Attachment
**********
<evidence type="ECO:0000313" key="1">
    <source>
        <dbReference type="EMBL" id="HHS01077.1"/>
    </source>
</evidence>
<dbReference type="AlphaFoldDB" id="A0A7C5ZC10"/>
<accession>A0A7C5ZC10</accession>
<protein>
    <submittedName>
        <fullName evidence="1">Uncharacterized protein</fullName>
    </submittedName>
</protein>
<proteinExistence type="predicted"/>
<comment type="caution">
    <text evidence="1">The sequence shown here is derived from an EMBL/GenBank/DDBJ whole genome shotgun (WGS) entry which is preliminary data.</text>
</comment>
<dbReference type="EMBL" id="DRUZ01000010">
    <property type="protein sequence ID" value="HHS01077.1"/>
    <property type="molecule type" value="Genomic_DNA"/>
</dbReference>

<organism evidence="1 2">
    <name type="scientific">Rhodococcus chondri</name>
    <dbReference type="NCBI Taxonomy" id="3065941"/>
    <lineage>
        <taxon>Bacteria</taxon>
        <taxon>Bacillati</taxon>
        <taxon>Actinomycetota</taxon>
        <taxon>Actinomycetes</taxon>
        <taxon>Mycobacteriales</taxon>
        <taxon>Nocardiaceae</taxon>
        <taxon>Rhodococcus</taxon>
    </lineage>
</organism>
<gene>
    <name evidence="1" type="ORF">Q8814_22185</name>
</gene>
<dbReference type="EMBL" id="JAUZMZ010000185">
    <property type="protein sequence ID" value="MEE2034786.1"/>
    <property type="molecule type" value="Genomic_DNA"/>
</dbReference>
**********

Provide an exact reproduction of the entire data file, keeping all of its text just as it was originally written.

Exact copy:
<evidence type="ECO:0000313" key="1">
    <source>
        <dbReference type="EMBL" id="HHS01077.1"/>
    </source>
</evidence>
<dbReference type="AlphaFoldDB" id="A0A7C5ZC10"/>
<accession>A0A7C5ZC10</accession>
<protein>
    <submittedName>
        <fullName evidence="1">Uncharacterized protein</fullName>
    </submittedName>
</protein>
<proteinExistence type="predicted"/>
<comment type="caution">
    <text evidence="1">The sequence shown here is derived from an EMBL/GenBank/DDBJ whole genome shotgun (WGS) entry which is preliminary data.</text>
</comment>
<dbReference type="EMBL" id="DRUZ01000010">
    <property type="protein sequence ID" value="HHS01077.1"/>
    <property type="molecule type" value="Genomic_DNA"/>
</dbReference>

<organism evidence="1 2">
    <name type="scientific">Rhodococcus chondri</name>
    <dbReference type="NCBI Taxonomy" id="3065941"/>
    <lineage>
        <taxon>Bacteria</taxon>
        <taxon>Bacillati</taxon>
        <taxon>Actinomycetota</taxon>
        <taxon>Actinomycetes</taxon>
        <taxon>Mycobacteriales</taxon>
        <taxon>Nocardiaceae</taxon>
        <taxon>Rhodococcus</taxon>
    </lineage>
</organism>
<gene>
    <name evidence="1" type="ORF">Q8814_22185</name>
</gene>
<dbReference type="EMBL" id="JAUZMZ010000185">
    <property type="protein sequence ID" value="MEE2034786.1"/>
    <property type="molecule type" value="Genomic_DNA"/>
</dbReference>